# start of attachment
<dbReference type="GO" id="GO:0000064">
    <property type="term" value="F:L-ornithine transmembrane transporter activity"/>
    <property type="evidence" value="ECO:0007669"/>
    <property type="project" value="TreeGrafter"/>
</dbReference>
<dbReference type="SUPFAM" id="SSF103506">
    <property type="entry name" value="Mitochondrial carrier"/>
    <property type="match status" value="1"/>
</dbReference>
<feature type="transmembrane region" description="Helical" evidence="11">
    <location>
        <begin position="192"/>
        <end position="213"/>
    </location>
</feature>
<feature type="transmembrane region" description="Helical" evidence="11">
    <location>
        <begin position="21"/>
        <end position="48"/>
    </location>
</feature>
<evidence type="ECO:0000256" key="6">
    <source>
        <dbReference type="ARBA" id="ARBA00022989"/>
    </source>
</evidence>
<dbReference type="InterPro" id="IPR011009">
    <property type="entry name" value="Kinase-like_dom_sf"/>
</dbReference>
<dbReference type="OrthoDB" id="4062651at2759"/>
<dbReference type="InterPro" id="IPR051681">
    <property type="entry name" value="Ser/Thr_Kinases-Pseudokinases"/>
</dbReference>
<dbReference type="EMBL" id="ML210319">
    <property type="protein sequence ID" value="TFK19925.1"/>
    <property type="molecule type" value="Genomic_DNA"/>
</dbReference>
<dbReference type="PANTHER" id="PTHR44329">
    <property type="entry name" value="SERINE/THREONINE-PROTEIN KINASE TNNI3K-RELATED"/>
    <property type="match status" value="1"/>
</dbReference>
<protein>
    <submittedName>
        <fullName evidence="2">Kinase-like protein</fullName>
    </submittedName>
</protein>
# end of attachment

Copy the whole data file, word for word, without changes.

<dbReference type="GO" id="GO:0000064">
    <property type="term" value="F:L-ornithine transmembrane transporter activity"/>
    <property type="evidence" value="ECO:0007669"/>
    <property type="project" value="TreeGrafter"/>
</dbReference>
<dbReference type="SUPFAM" id="SSF103506">
    <property type="entry name" value="Mitochondrial carrier"/>
    <property type="match status" value="1"/>
</dbReference>
<feature type="transmembrane region" description="Helical" evidence="11">
    <location>
        <begin position="192"/>
        <end position="213"/>
    </location>
</feature>
<feature type="transmembrane region" description="Helical" evidence="11">
    <location>
        <begin position="21"/>
        <end position="48"/>
    </location>
</feature>
<evidence type="ECO:0000256" key="6">
    <source>
        <dbReference type="ARBA" id="ARBA00022989"/>
    </source>
</evidence>
<dbReference type="InterPro" id="IPR011009">
    <property type="entry name" value="Kinase-like_dom_sf"/>
</dbReference>
<dbReference type="OrthoDB" id="4062651at2759"/>
<dbReference type="InterPro" id="IPR051681">
    <property type="entry name" value="Ser/Thr_Kinases-Pseudokinases"/>
</dbReference>
<dbReference type="EMBL" id="ML210319">
    <property type="protein sequence ID" value="TFK19925.1"/>
    <property type="molecule type" value="Genomic_DNA"/>
</dbReference>
<dbReference type="PANTHER" id="PTHR44329">
    <property type="entry name" value="SERINE/THREONINE-PROTEIN KINASE TNNI3K-RELATED"/>
    <property type="match status" value="1"/>
</dbReference>
<protein>
    <submittedName>
        <fullName evidence="2">Kinase-like protein</fullName>
    </submittedName>
</protein>